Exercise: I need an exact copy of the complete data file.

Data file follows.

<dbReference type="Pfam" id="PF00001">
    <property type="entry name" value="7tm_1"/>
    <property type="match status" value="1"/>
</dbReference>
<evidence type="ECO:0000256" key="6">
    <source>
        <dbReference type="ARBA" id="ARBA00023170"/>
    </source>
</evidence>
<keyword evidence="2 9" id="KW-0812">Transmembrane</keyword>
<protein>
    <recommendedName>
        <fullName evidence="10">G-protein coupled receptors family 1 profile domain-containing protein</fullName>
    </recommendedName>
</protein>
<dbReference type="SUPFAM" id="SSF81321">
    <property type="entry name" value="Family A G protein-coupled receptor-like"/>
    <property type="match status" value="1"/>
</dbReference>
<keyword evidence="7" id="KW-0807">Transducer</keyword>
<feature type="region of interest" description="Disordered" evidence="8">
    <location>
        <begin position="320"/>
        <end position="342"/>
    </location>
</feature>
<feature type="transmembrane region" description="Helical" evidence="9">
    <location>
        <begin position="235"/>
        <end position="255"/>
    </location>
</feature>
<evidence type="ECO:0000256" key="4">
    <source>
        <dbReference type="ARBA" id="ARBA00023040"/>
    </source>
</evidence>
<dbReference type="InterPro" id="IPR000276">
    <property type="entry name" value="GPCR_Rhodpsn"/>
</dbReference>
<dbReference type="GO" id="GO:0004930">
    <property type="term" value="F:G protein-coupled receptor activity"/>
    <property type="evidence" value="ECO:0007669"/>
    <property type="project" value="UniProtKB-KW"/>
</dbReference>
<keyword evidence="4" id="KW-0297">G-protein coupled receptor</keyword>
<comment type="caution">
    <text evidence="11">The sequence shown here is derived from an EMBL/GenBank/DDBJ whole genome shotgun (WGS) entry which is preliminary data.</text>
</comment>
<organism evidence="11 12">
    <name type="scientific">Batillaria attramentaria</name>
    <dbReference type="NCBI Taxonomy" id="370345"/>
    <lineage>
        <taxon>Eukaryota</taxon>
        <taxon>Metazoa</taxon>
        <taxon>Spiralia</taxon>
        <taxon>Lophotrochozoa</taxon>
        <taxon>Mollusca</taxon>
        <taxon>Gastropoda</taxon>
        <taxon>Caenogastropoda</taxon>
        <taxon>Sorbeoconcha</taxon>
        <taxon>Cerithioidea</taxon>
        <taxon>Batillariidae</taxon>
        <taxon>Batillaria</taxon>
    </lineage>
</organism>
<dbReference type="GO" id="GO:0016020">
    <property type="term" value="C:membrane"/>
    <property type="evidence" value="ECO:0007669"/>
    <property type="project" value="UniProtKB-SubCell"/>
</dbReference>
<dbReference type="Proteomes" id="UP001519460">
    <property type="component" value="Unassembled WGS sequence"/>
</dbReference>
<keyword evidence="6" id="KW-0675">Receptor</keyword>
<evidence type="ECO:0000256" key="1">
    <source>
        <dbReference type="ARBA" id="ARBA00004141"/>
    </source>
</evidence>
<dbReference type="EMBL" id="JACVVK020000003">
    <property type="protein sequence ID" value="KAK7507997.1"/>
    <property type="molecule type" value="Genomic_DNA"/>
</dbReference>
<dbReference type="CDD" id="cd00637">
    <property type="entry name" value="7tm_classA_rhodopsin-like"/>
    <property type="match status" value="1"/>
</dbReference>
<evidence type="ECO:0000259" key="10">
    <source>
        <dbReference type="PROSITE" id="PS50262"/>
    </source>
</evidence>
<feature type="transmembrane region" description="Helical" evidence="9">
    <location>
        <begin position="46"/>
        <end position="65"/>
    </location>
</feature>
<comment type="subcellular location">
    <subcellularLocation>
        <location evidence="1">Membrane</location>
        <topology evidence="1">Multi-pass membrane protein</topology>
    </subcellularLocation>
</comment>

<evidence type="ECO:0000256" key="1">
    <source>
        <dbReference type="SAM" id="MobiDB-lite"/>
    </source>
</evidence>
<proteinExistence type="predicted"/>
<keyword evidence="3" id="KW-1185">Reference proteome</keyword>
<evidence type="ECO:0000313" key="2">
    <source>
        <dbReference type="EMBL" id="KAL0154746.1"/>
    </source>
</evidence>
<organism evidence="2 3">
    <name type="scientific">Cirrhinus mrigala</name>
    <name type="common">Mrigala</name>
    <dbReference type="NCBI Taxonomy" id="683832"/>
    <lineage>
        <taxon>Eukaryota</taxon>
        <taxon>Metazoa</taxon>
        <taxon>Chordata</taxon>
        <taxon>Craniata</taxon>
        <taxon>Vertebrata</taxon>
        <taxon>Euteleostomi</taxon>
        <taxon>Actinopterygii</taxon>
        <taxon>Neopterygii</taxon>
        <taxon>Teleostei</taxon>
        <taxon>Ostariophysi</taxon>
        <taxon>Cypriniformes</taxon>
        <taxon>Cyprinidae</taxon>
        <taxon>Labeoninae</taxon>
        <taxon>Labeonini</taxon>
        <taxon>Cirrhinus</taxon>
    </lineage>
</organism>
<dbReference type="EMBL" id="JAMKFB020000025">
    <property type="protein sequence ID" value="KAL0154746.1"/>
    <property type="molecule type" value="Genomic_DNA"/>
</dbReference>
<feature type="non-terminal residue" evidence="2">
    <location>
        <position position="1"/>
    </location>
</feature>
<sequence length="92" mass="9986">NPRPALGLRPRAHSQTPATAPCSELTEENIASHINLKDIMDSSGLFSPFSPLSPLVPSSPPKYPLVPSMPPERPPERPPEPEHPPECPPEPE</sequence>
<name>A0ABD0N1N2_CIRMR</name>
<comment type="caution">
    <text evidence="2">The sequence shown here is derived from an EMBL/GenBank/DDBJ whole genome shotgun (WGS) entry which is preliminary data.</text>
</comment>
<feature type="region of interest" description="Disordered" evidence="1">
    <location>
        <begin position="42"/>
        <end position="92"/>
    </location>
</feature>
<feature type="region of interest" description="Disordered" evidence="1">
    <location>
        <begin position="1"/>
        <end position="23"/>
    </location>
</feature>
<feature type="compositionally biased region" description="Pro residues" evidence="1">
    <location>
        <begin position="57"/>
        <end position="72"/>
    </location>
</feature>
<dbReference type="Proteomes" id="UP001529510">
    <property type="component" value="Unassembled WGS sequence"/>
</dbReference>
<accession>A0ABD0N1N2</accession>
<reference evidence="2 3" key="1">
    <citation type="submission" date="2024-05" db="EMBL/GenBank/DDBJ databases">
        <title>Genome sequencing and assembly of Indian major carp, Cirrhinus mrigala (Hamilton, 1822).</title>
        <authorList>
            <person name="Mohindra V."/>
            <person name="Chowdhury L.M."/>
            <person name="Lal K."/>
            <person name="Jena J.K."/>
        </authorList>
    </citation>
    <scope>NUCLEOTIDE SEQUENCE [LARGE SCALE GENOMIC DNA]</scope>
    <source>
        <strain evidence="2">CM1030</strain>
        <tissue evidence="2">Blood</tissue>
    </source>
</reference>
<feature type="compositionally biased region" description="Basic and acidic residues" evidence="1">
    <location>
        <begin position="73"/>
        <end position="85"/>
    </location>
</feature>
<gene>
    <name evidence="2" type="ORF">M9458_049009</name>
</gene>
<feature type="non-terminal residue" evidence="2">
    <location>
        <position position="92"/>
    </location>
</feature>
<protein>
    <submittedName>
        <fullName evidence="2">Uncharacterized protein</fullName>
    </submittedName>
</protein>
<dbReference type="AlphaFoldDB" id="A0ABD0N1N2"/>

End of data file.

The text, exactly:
<dbReference type="Pfam" id="PF00001">
    <property type="entry name" value="7tm_1"/>
    <property type="match status" value="1"/>
</dbReference>
<evidence type="ECO:0000256" key="6">
    <source>
        <dbReference type="ARBA" id="ARBA00023170"/>
    </source>
</evidence>
<keyword evidence="2 9" id="KW-0812">Transmembrane</keyword>
<protein>
    <recommendedName>
        <fullName evidence="10">G-protein coupled receptors family 1 profile domain-containing protein</fullName>
    </recommendedName>
</protein>
<dbReference type="SUPFAM" id="SSF81321">
    <property type="entry name" value="Family A G protein-coupled receptor-like"/>
    <property type="match status" value="1"/>
</dbReference>
<keyword evidence="7" id="KW-0807">Transducer</keyword>
<feature type="region of interest" description="Disordered" evidence="8">
    <location>
        <begin position="320"/>
        <end position="342"/>
    </location>
</feature>
<feature type="transmembrane region" description="Helical" evidence="9">
    <location>
        <begin position="235"/>
        <end position="255"/>
    </location>
</feature>
<evidence type="ECO:0000256" key="4">
    <source>
        <dbReference type="ARBA" id="ARBA00023040"/>
    </source>
</evidence>
<dbReference type="InterPro" id="IPR000276">
    <property type="entry name" value="GPCR_Rhodpsn"/>
</dbReference>
<dbReference type="GO" id="GO:0004930">
    <property type="term" value="F:G protein-coupled receptor activity"/>
    <property type="evidence" value="ECO:0007669"/>
    <property type="project" value="UniProtKB-KW"/>
</dbReference>
<keyword evidence="4" id="KW-0297">G-protein coupled receptor</keyword>
<comment type="caution">
    <text evidence="11">The sequence shown here is derived from an EMBL/GenBank/DDBJ whole genome shotgun (WGS) entry which is preliminary data.</text>
</comment>
<organism evidence="11 12">
    <name type="scientific">Batillaria attramentaria</name>
    <dbReference type="NCBI Taxonomy" id="370345"/>
    <lineage>
        <taxon>Eukaryota</taxon>
        <taxon>Metazoa</taxon>
        <taxon>Spiralia</taxon>
        <taxon>Lophotrochozoa</taxon>
        <taxon>Mollusca</taxon>
        <taxon>Gastropoda</taxon>
        <taxon>Caenogastropoda</taxon>
        <taxon>Sorbeoconcha</taxon>
        <taxon>Cerithioidea</taxon>
        <taxon>Batillariidae</taxon>
        <taxon>Batillaria</taxon>
    </lineage>
</organism>
<dbReference type="GO" id="GO:0016020">
    <property type="term" value="C:membrane"/>
    <property type="evidence" value="ECO:0007669"/>
    <property type="project" value="UniProtKB-SubCell"/>
</dbReference>
<dbReference type="Proteomes" id="UP001519460">
    <property type="component" value="Unassembled WGS sequence"/>
</dbReference>
<keyword evidence="6" id="KW-0675">Receptor</keyword>
<evidence type="ECO:0000256" key="1">
    <source>
        <dbReference type="ARBA" id="ARBA00004141"/>
    </source>
</evidence>
<dbReference type="EMBL" id="JACVVK020000003">
    <property type="protein sequence ID" value="KAK7507997.1"/>
    <property type="molecule type" value="Genomic_DNA"/>
</dbReference>
<dbReference type="CDD" id="cd00637">
    <property type="entry name" value="7tm_classA_rhodopsin-like"/>
    <property type="match status" value="1"/>
</dbReference>
<evidence type="ECO:0000259" key="10">
    <source>
        <dbReference type="PROSITE" id="PS50262"/>
    </source>
</evidence>
<feature type="transmembrane region" description="Helical" evidence="9">
    <location>
        <begin position="46"/>
        <end position="65"/>
    </location>
</feature>
<comment type="subcellular location">
    <subcellularLocation>
        <location evidence="1">Membrane</location>
        <topology evidence="1">Multi-pass membrane protein</topology>
    </subcellularLocation>
</comment>

<evidence type="ECO:0000256" key="1">
    <source>
        <dbReference type="SAM" id="MobiDB-lite"/>
    </source>
</evidence>
<proteinExistence type="predicted"/>
<keyword evidence="3" id="KW-1185">Reference proteome</keyword>
<evidence type="ECO:0000313" key="2">
    <source>
        <dbReference type="EMBL" id="KAL0154746.1"/>
    </source>
</evidence>
<organism evidence="2 3">
    <name type="scientific">Cirrhinus mrigala</name>
    <name type="common">Mrigala</name>
    <dbReference type="NCBI Taxonomy" id="683832"/>
    <lineage>
        <taxon>Eukaryota</taxon>
        <taxon>Metazoa</taxon>
        <taxon>Chordata</taxon>
        <taxon>Craniata</taxon>
        <taxon>Vertebrata</taxon>
        <taxon>Euteleostomi</taxon>
        <taxon>Actinopterygii</taxon>
        <taxon>Neopterygii</taxon>
        <taxon>Teleostei</taxon>
        <taxon>Ostariophysi</taxon>
        <taxon>Cypriniformes</taxon>
        <taxon>Cyprinidae</taxon>
        <taxon>Labeoninae</taxon>
        <taxon>Labeonini</taxon>
        <taxon>Cirrhinus</taxon>
    </lineage>
</organism>
<dbReference type="EMBL" id="JAMKFB020000025">
    <property type="protein sequence ID" value="KAL0154746.1"/>
    <property type="molecule type" value="Genomic_DNA"/>
</dbReference>
<feature type="non-terminal residue" evidence="2">
    <location>
        <position position="1"/>
    </location>
</feature>
<sequence length="92" mass="9986">NPRPALGLRPRAHSQTPATAPCSELTEENIASHINLKDIMDSSGLFSPFSPLSPLVPSSPPKYPLVPSMPPERPPERPPEPEHPPECPPEPE</sequence>
<name>A0ABD0N1N2_CIRMR</name>
<comment type="caution">
    <text evidence="2">The sequence shown here is derived from an EMBL/GenBank/DDBJ whole genome shotgun (WGS) entry which is preliminary data.</text>
</comment>
<feature type="region of interest" description="Disordered" evidence="1">
    <location>
        <begin position="42"/>
        <end position="92"/>
    </location>
</feature>
<feature type="region of interest" description="Disordered" evidence="1">
    <location>
        <begin position="1"/>
        <end position="23"/>
    </location>
</feature>
<feature type="compositionally biased region" description="Pro residues" evidence="1">
    <location>
        <begin position="57"/>
        <end position="72"/>
    </location>
</feature>
<dbReference type="Proteomes" id="UP001529510">
    <property type="component" value="Unassembled WGS sequence"/>
</dbReference>
<accession>A0ABD0N1N2</accession>
<reference evidence="2 3" key="1">
    <citation type="submission" date="2024-05" db="EMBL/GenBank/DDBJ databases">
        <title>Genome sequencing and assembly of Indian major carp, Cirrhinus mrigala (Hamilton, 1822).</title>
        <authorList>
            <person name="Mohindra V."/>
            <person name="Chowdhury L.M."/>
            <person name="Lal K."/>
            <person name="Jena J.K."/>
        </authorList>
    </citation>
    <scope>NUCLEOTIDE SEQUENCE [LARGE SCALE GENOMIC DNA]</scope>
    <source>
        <strain evidence="2">CM1030</strain>
        <tissue evidence="2">Blood</tissue>
    </source>
</reference>
<feature type="compositionally biased region" description="Basic and acidic residues" evidence="1">
    <location>
        <begin position="73"/>
        <end position="85"/>
    </location>
</feature>
<gene>
    <name evidence="2" type="ORF">M9458_049009</name>
</gene>
<feature type="non-terminal residue" evidence="2">
    <location>
        <position position="92"/>
    </location>
</feature>
<protein>
    <submittedName>
        <fullName evidence="2">Uncharacterized protein</fullName>
    </submittedName>
</protein>
<dbReference type="AlphaFoldDB" id="A0ABD0N1N2"/>